My first experience with Appleseed was at a flea market; luckily I purchased it and watched it. It is the classic story of humanity in a golden cage, life never changes inside beyond the comfort of peace and stability enforced by the cold authoritarian rule of a machine. Naturally, most of the residents in this utopia are more capable of abstract thought, and feel that they will never leave Olympus or obtain true independent freedom. The antagonists of this film isn’t some mustache twirling psychopath, Calon feels just as bitter and angry as human that has experienced loss. As for A. J. Sebastian, he’s a cyborg committed to the theft of a weapon of potential mass destruction.
Calon’s wife committed suicide after becoming displeased with the formulaic life within Olympus, as she was an artist it implied that there was no beauty left for her to capture. These feeling of a beleaguered and weary citizen is very common in Cyberpunk stories, but it has strange parallels in the real world, weariness of international affairs and protests held in outrage in the US are visible strains in the fragile peace kept together with promises of riches or fame. Things aren’t as great as they seem, and the one’s who know this are despaired and troubled individuals that must share their prophetic foresight with those unaware, possibly hoping for change. This can change good men into violent men, being unable to communicate or just not listened too will force more dramatic measures to make a point.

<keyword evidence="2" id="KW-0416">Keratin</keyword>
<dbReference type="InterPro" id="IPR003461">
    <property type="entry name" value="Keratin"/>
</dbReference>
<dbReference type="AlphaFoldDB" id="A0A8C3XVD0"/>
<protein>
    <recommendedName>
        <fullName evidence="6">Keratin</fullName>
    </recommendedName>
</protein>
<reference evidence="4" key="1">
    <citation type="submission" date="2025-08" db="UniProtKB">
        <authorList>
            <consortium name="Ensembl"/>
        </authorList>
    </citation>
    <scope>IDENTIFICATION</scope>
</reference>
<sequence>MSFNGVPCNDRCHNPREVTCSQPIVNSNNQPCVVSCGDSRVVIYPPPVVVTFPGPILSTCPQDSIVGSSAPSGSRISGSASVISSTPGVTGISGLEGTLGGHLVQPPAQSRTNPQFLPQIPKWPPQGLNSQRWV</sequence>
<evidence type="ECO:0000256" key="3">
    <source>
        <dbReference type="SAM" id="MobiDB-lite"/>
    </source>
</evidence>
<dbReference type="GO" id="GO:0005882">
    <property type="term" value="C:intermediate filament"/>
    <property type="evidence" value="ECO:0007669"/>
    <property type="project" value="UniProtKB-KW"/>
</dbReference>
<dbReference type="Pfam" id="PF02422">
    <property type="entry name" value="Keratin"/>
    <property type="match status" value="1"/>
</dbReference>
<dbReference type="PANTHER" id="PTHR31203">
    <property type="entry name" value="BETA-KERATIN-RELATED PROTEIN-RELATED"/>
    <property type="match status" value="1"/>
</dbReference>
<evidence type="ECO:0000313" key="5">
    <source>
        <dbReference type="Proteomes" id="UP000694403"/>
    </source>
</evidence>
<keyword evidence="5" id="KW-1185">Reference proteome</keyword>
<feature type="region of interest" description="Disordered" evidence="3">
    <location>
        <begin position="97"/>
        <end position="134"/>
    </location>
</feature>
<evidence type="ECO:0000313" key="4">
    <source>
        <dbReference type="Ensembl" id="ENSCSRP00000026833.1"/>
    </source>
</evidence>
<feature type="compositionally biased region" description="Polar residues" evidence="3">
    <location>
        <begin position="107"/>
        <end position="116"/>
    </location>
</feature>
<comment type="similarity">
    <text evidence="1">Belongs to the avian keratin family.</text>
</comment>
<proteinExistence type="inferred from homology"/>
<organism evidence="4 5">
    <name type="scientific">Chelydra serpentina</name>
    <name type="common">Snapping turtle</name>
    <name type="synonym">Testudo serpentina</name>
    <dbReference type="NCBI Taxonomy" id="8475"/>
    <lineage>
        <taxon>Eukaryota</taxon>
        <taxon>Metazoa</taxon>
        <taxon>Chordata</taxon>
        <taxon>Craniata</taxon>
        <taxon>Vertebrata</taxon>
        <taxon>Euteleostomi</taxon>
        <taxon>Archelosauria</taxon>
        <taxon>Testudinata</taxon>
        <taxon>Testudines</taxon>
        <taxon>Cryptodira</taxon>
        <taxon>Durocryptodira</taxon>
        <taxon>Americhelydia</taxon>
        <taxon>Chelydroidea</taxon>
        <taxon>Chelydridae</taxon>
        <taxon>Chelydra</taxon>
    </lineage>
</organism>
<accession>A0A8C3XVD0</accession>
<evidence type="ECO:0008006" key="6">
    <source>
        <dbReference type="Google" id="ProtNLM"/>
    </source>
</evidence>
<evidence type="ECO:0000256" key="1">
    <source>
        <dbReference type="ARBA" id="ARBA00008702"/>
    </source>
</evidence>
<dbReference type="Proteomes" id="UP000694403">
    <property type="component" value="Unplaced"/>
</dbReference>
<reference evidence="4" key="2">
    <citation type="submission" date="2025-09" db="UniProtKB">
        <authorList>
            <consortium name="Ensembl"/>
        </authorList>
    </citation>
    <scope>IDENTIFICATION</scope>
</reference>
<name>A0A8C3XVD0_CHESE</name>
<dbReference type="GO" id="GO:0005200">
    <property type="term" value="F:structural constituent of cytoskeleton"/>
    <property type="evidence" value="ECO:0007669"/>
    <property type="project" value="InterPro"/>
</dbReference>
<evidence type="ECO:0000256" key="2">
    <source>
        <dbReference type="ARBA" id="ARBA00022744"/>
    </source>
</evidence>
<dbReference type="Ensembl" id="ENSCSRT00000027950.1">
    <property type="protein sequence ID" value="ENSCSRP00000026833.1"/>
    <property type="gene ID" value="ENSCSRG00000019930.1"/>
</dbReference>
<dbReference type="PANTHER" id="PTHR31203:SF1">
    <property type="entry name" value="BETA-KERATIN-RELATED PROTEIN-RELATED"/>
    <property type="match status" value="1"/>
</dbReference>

Things would change in Olympus had Calon and AJ succeeded, but their methods were too heavy-handed. They are obviously stopped by Olympus and the protagonists, Deunan and Briareos. What becomes of their plot? Life continues as normal in Olympus.
Briareos is an interesting example of a cyborg character, as very little or if at all of him is still human. His entire body is composed of cybernetic components and implants, yet none of his humanity is lost or lessened. Even being backed up by an augmented CPU brain doesn’t distort his humanity.
UCHUU NO SENSHI (STARSHIP TROOPERS) – This Isn’t the War I Signed Up For
Starship Troopers is a horribly misunderstood series. Most people know if from the dumb movie, and don’t realize that it was loosely based on and adapted from a novel that predated the movie by decades. Or that had an anime. A good one to boot.
It even served as an important inspiration for Yoshiyuki Tomino when he was creating the Mobile Suit Gundam series (citation), and to a lesser extent, having a role in the creation of the “Real Robot” Genre.
Unfortunately, being an unauthorized adaption of the novel, there are a few artistic liberties taken with the anime, such as Juan becoming John Rico, and the fact that his race was changed from Filipino in the book to a white, blonde haired Argentine. Kazutaka Miyatake provided the designs for the power armor, which is more like a design from Macross than the wacky Flash Gordon designs of the past, but it all looks good regardless.
If you’re looking for an excuse to watch the anime, you should give it a look, it’s rather faithful (as much as an anime can be) to the source novel. It’s an interesting adaption of the Starship Troopers series, and is far better than the movie wished it could have been.